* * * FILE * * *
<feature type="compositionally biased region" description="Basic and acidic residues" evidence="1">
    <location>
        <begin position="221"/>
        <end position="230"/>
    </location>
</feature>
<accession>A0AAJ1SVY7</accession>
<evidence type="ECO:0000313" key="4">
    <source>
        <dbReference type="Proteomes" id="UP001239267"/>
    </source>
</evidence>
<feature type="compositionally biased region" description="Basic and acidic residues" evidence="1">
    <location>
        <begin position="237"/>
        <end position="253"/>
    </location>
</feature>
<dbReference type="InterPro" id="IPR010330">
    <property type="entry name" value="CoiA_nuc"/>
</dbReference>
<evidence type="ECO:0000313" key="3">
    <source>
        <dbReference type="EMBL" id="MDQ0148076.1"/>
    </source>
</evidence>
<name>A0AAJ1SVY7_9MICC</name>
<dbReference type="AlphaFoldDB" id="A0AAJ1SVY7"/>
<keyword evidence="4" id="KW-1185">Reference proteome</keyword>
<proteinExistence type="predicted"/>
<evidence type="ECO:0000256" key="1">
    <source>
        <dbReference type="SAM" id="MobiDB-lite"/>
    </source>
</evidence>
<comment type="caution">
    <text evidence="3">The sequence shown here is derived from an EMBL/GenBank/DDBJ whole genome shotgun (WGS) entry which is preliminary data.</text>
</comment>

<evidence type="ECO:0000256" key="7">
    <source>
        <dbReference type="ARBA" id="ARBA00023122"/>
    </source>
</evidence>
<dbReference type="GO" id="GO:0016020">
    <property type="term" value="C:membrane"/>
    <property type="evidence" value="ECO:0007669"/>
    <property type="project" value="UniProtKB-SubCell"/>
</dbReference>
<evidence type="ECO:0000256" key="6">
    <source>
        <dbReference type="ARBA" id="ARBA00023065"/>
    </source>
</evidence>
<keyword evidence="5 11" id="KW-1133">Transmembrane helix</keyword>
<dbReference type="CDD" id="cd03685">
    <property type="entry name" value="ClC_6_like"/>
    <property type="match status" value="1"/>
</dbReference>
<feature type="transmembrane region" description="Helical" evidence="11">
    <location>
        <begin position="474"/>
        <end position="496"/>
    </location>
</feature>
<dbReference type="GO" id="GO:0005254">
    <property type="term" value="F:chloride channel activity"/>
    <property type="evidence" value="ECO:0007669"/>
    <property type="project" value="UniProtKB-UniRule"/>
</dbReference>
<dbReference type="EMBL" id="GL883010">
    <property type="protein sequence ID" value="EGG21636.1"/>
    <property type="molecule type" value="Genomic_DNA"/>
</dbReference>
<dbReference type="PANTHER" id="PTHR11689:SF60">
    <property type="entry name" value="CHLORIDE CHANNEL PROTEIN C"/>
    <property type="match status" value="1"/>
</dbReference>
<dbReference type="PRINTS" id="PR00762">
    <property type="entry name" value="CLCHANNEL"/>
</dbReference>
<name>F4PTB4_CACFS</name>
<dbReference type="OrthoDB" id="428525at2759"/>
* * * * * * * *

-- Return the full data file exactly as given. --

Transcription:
<feature type="compositionally biased region" description="Basic and acidic residues" evidence="1">
    <location>
        <begin position="221"/>
        <end position="230"/>
    </location>
</feature>
<accession>A0AAJ1SVY7</accession>
<evidence type="ECO:0000313" key="4">
    <source>
        <dbReference type="Proteomes" id="UP001239267"/>
    </source>
</evidence>
<feature type="compositionally biased region" description="Basic and acidic residues" evidence="1">
    <location>
        <begin position="237"/>
        <end position="253"/>
    </location>
</feature>
<dbReference type="InterPro" id="IPR010330">
    <property type="entry name" value="CoiA_nuc"/>
</dbReference>
<evidence type="ECO:0000313" key="3">
    <source>
        <dbReference type="EMBL" id="MDQ0148076.1"/>
    </source>
</evidence>
<name>A0AAJ1SVY7_9MICC</name>
<dbReference type="AlphaFoldDB" id="A0AAJ1SVY7"/>
<keyword evidence="4" id="KW-1185">Reference proteome</keyword>
<proteinExistence type="predicted"/>
<evidence type="ECO:0000256" key="1">
    <source>
        <dbReference type="SAM" id="MobiDB-lite"/>
    </source>
</evidence>
<comment type="caution">
    <text evidence="3">The sequence shown here is derived from an EMBL/GenBank/DDBJ whole genome shotgun (WGS) entry which is preliminary data.</text>
</comment>

<evidence type="ECO:0000256" key="7">
    <source>
        <dbReference type="ARBA" id="ARBA00023122"/>
    </source>
</evidence>
<dbReference type="GO" id="GO:0016020">
    <property type="term" value="C:membrane"/>
    <property type="evidence" value="ECO:0007669"/>
    <property type="project" value="UniProtKB-SubCell"/>
</dbReference>
<evidence type="ECO:0000256" key="6">
    <source>
        <dbReference type="ARBA" id="ARBA00023065"/>
    </source>
</evidence>
<keyword evidence="5 11" id="KW-1133">Transmembrane helix</keyword>
<dbReference type="CDD" id="cd03685">
    <property type="entry name" value="ClC_6_like"/>
    <property type="match status" value="1"/>
</dbReference>
<feature type="transmembrane region" description="Helical" evidence="11">
    <location>
        <begin position="474"/>
        <end position="496"/>
    </location>
</feature>
<dbReference type="GO" id="GO:0005254">
    <property type="term" value="F:chloride channel activity"/>
    <property type="evidence" value="ECO:0007669"/>
    <property type="project" value="UniProtKB-UniRule"/>
</dbReference>
<dbReference type="EMBL" id="GL883010">
    <property type="protein sequence ID" value="EGG21636.1"/>
    <property type="molecule type" value="Genomic_DNA"/>
</dbReference>
<dbReference type="PANTHER" id="PTHR11689:SF60">
    <property type="entry name" value="CHLORIDE CHANNEL PROTEIN C"/>
    <property type="match status" value="1"/>
</dbReference>
<dbReference type="PRINTS" id="PR00762">
    <property type="entry name" value="CLCHANNEL"/>
</dbReference>
<name>F4PTB4_CACFS</name>
<dbReference type="OrthoDB" id="428525at2759"/>